So instead of racing my watch, I had fun. It had rained hard in the days leading up to the race, and I’d never encountered so many types of mud—thick, black mud that threatened to slurp up your running shoes; thin, watery mud that slid you from one side of the trail to another; chunky soil that crumbled away when you tried to grab on to it to pull yourself up a steep hill. I felt like the kid I had been when I jumped on all the ripe tomatoes in my mom’s garden just to feel them squish. I lost all sense of time or purpose, thinking only about sliding from one foot to another without coming crashing down. What must have been about halfway through the race, the woods opened into a clearing, where volunteers were waiting with hot chocolate, nuts, and dried fruit. I stayed for several minutes to catch my breath and enjoy the warmth of the mug of hot chocolate on my hands before splashing back into the forest. I mucked my way up hills and let myself fall down the other side. I was completely surprised when I rounded a corner and saw the finish line ahead of me, my friends on the other side. When we collapsed into a muddy group hug, I was still smiling.
I certainly didn’t set any records that day, but I did open myself up to an entirely new experience and relationship with running. I didn’t feel accomplished for running the race—I felt joyful, because for once my day hadn’t been about doing, but about being. And I felt relieved, somehow set free for a moment from the pressure I had so long put on myself to achieve.
Everything continued to change in the months that followed. I began to think seriously about leaving my job, and I ran two marathons with the sole goal of pacing friends who wanted to break four hours. I began to learn how to tap into—and not judge myself for feeling—the simple joy I had experienced at Maxicross.
This week, I found myself facing the 2018 Amsterdam marathon. I wasn’t sure how I would approach the race, my first since I left my job almost two months ago—would I rediscover the drive that pushed me last year, or would I just relax and enjoy the city and the crowd?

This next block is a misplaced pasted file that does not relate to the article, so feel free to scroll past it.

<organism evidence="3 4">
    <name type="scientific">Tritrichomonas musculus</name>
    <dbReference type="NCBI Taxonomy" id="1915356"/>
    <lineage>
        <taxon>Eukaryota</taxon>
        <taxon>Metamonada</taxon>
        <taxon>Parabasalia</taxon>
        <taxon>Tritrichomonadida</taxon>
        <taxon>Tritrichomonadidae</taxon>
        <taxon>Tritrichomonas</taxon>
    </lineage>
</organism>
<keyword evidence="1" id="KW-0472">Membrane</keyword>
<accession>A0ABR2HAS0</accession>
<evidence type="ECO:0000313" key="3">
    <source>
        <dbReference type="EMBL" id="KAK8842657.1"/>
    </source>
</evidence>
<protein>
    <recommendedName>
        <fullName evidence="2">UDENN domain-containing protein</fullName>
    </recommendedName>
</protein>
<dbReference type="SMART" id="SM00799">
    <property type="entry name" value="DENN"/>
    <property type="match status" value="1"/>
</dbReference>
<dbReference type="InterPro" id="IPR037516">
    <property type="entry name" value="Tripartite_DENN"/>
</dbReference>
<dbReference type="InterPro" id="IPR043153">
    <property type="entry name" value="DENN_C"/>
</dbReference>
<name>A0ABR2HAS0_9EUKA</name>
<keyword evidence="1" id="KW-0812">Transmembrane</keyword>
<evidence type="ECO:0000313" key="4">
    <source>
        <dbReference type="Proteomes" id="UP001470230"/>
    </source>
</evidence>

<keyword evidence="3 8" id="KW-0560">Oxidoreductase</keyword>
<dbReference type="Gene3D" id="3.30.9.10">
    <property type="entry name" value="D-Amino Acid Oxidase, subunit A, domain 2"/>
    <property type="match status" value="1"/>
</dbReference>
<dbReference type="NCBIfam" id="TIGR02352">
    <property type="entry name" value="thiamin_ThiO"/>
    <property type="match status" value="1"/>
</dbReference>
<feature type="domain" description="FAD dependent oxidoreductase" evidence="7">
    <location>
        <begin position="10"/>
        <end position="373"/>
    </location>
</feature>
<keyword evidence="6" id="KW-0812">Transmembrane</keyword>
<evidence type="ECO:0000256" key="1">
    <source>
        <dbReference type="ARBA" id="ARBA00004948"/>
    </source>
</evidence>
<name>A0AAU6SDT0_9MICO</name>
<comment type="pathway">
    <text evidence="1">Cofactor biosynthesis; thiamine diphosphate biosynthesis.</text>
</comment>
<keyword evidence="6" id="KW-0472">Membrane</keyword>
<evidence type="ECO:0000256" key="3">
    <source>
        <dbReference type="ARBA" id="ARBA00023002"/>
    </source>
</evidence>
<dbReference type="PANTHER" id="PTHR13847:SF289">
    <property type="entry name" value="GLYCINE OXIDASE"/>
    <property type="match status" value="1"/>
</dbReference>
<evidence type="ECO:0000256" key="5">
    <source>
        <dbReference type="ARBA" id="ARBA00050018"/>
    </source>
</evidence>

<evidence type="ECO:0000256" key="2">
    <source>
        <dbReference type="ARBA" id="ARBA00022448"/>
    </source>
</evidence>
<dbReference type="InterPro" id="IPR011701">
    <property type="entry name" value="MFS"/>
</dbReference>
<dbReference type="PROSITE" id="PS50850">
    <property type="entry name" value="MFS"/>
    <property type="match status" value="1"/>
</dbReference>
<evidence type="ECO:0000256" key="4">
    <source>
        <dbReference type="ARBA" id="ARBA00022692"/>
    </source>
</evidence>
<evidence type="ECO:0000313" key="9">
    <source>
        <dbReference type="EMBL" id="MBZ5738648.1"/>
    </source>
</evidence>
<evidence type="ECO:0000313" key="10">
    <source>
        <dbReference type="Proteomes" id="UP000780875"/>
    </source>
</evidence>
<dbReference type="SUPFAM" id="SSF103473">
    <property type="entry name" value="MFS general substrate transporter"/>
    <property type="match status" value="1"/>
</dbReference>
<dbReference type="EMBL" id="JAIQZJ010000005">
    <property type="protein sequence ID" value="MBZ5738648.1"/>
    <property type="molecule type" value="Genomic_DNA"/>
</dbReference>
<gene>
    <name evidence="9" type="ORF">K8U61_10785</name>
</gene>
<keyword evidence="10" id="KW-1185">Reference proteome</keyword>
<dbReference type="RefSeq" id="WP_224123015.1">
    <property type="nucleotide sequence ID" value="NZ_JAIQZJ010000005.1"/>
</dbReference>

Because ultimately, I’ve come to believe that both are important. Despite the stress and pain that comes when we push ourselves to the edge, this is also part of how we grow. I loved running the Amsterdam marathon last year, just like I loved many parts of my challenging job—they taught me how to do and be my best. Yet we cannot operate only in the highest gear. We need to play and to rest—and not just to prepare ourselves for more effort. The moments I spent sliding along muddy trails in Bouffemont and the quiet afternoons I spent reading in my apartment hold a precious sweetness.
This week, I discovered that when I acknowledge and feed all those sides of myself, I can run at my edge and be playful and joyful at the same time. Walking up to the marathon starting line, I decided that there was no harm in leaving it all out there. But I also agreed to run the race with a friend. We set out at a demanding pace, and for miles I focused on little except the mechanics of my steps and the back of my friend’s orange t-shirt. But when we crossed the halfway point, my friend turned to me with an enormous grin on his face: “That was my fastest-ever half-marathon!” His happiness was infectious—I caught a wave and beamed. We kept up the pace, but I turned my attention away from myself to take in the music of the bands and the energy of the supporters lining Amsterdam’s streets. I noticed the black ripples of the Amstel River, the thick fields stretching into mist, and the boats full of hazy tourists drifting through the canals. My tree-trunk legs (less conditioned than last year) eventually slowed me down, but I kept pushing with a half-grin. I finished in 3:30:43, full of pride for allowing myself to test my limits again, and full of gratitude for the experience of the city I had shared with my friend (who beat his own personal record by more than 23 minutes).
In running and in life, I still feel like a child, learning how to find my balance. Often it means taking two steps forward and one step back. But with each step, and each mile, I am discovering new ways of seeing, growing, and being.